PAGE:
Flexible furlough scheme

Find out about the latest UK government changes to the Job Retention Scheme.

First published on Monday, Jun 22, 2020

Last updated on Friday, May 06, 2022

The coronavirus lockdown situation is changing rapidly. And with it, the UK government is making adjustments to the Job Retention Scheme.

And that means changes are ahead for furloughing staff. Previously, when you made a claim the government would pay 80% of an employee’s wage.

However, the current scheme closes on June 30th 2020. From then, the law changes. You can no longer apply or the scheme as there’s flexibility available and new rules to understand.

Along with using our furlough navigator tool, you’ll need to manage your staff moving forward. And we explain how you can do this in our guide.

What is a flexible furlough?

It’s the revised furlough scheme and the UK government’s new regulations.

The flexible furlough scheme start date is from the 1st July, you can now return staff back to work part-time.

But you can also still receive government funding for some of their wage. It involves creating a new furlough agreement with employees—you must do this, or you could miss out on the funds.

If you’re wondering, “Would I still be able to use old furlough scheme?” Well, no. You must adapt to the UK government’s new expectations.

How does the flexible furlough scheme work?

From the 1st of July, you can bring your furloughed staff back. And place them on shift pattern or working hours you like.

You can also keep your staff on full furlough—that’s if you want. The flexibility is the new option for you as an employer.

You can still claim their pay from the Job Retention Scheme for any hours they don’t work. And until the end of June 2020, you can still claim 80% of employees’ wages—although you now can’t make new claims at this time.

And employees must have already been on furlough for you to make a claim for this flexible scheme. And that period should have been at least three weeks—although there are exceptions here. These are:

  • Reservist staff returning from active service.
  • Employees returning from leave such as:
    • Maternity.
    • Paternity.
    • Adoption.
    • Shared.
    • Parental.
    • Parental bereavement.

They can still receive furlough for the first time. Although that’s only if you’ve placed another employee in your business on furlough.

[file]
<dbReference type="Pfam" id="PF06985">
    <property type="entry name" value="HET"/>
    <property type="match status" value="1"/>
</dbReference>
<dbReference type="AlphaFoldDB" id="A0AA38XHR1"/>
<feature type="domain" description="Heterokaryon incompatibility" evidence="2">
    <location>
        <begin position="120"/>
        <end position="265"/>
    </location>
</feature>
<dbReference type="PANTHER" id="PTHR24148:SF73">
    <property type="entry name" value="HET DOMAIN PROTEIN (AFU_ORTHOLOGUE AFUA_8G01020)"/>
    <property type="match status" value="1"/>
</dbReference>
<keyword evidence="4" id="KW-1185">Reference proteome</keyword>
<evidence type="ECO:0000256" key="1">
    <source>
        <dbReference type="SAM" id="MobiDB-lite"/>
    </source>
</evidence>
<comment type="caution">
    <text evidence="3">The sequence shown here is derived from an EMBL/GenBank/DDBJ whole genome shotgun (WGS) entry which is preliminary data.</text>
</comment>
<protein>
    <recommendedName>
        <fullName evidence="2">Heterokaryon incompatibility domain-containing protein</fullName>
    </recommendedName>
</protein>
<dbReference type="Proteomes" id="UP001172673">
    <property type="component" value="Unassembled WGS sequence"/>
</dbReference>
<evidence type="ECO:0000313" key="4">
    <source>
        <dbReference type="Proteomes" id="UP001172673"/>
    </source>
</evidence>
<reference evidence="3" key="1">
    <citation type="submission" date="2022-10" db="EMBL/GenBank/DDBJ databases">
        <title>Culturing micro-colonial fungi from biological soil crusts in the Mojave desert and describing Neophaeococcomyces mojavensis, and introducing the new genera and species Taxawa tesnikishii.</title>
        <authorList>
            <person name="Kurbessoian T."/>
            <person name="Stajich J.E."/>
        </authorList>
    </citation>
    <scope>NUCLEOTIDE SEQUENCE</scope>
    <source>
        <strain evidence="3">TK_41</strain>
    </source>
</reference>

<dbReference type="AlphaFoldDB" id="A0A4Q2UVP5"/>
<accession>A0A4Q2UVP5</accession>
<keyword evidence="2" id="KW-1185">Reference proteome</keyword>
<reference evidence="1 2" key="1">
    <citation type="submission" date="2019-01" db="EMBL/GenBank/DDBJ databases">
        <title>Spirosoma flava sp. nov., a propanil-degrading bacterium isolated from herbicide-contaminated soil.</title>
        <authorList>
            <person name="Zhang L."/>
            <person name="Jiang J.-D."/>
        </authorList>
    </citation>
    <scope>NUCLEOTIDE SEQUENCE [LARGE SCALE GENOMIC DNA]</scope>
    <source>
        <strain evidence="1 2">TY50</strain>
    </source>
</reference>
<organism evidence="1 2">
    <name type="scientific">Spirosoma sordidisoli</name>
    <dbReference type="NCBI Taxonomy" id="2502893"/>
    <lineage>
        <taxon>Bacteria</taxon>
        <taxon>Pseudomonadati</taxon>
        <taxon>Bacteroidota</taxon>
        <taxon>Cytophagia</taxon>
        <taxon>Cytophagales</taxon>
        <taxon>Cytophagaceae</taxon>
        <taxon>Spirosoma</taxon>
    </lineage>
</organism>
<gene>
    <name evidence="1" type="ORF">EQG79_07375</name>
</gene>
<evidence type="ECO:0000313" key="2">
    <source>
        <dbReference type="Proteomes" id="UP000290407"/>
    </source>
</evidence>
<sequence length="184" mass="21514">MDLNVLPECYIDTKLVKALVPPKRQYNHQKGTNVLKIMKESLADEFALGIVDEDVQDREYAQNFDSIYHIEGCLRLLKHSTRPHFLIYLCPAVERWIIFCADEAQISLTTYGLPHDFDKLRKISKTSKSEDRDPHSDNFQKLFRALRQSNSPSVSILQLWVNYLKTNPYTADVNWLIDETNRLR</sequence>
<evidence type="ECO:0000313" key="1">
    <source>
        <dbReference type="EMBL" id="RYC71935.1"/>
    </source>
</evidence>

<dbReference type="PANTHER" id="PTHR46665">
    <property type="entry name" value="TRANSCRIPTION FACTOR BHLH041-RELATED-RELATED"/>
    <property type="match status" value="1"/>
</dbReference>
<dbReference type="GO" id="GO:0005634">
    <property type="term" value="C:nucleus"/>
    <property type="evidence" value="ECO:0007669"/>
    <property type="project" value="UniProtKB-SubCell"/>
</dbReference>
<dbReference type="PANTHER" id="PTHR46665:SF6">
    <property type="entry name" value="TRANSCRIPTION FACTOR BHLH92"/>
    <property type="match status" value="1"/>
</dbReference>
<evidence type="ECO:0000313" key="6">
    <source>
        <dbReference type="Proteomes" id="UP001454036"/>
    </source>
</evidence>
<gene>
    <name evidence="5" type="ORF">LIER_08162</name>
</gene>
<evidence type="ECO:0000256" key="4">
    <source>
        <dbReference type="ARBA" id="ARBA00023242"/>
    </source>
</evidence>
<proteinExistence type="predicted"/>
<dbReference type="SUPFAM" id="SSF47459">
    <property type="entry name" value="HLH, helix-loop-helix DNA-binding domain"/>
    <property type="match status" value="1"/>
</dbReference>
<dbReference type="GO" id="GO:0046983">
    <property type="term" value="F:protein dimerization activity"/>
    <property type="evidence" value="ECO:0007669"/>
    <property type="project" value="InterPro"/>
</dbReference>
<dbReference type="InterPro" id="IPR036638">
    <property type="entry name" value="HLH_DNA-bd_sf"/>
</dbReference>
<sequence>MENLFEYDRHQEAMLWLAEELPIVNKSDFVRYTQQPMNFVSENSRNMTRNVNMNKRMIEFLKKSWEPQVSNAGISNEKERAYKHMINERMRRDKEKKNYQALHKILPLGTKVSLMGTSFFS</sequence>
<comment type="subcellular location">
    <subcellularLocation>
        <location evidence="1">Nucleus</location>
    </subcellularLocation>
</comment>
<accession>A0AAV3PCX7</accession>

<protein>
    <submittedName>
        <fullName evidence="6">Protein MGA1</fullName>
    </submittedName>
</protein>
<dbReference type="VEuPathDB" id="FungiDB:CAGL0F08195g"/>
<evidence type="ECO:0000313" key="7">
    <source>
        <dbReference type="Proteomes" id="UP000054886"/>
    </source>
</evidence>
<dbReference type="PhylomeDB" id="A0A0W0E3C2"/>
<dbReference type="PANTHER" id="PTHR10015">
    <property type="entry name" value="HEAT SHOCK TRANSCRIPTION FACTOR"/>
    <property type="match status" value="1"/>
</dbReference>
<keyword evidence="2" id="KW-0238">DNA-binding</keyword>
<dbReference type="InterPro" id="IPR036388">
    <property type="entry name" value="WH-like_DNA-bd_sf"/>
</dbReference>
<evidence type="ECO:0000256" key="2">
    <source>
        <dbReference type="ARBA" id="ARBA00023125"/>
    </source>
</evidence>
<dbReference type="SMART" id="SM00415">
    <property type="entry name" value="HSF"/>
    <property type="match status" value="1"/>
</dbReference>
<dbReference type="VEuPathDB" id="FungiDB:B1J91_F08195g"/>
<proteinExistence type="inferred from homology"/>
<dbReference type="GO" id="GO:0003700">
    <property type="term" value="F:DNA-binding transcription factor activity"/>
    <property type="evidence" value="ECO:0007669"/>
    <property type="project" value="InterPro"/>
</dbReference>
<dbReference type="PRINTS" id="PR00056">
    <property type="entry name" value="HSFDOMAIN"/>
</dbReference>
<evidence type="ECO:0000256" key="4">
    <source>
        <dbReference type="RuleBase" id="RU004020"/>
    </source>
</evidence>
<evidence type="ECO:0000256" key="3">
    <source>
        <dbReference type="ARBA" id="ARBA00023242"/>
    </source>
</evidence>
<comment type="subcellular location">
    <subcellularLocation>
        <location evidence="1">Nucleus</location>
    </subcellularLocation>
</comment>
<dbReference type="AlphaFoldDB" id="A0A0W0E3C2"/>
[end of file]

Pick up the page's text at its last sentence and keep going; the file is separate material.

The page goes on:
Plus, any new staff joining after TUPE can be placed on furlough. That’s if the previous employer has already done so.

Over the coming months, the amount of funds you receive will continue to change.

This is essentially the start of the UK government phasing the Job Retention Scheme out.

That’s unless there are further developments with the pandemic. But, at the moment, you should follow the latest guidelines and updates to the scheme.

But for the months ahead, this is the current plan of action:

  • August 2020: You’ll receive 80% of an employee’s wage to a cap of £2,500. But you’ll need to start paying for National Insurance and pensions contributions, which previously wasn’t the case.
  • September 2020: The UK government will cover 70% of the wage to a cap of £2,187,50. And you’ll need to pay National Insurance and pension contributions. You must also provide the final 10% of employees’ wages so they reach 80% for this month. Up to a cap of £2,500.
  • October 2020: The UK government will pay 60% of wages to a cap of £1,875. You must pay National Insurance and pension contributions. And cover employee wages so they reach 80% of their monthly income. That’s up to a cap of £2,500.

You can, of course, cover the full 100% of your employees’ wages in each respective month. That’s up to your business.

And does the flexible furlough scheme applies to all employers? Yes, it does.

But just to note, the Job Retention Scheme is still set to end on 31st October 2020.

The benefits of a flexible furlough scheme

The purpose of the updates is to start phasing out the scheme, but to also allow your business greater flexibility with returning employees to work.

And some of the other significant benefits include:

  • Return employees as and when you need to. You can arrange with each individual to suit your (and their) needs.
  • Staff no longer have to avoid doing work for you. They can work some of the week and then remain furloughed as and when they need to.
  • Employees receive more flexibility, so can begin a more open return to work—instead of remaining stuck at home, or with nothing to do.
  • You can arrange new working arrangements with staff previously on furlough (if it was before 1st July). In other words, you can return them to furlough again.
  • It’ll continue to support your business, in slightly lower amounts, through to October 2020.

However, the update does start the process of winding the scheme down. And that does mean you’ll, come October, be without financial support if your business is struggling.

You do have several months to prepare for this, though. And we can help there as we have a back to work navigator tool you can use.

This provides you with access to rota planners and COVID-19 risk assessments. Which will all help you get up and running again as soon as possible.

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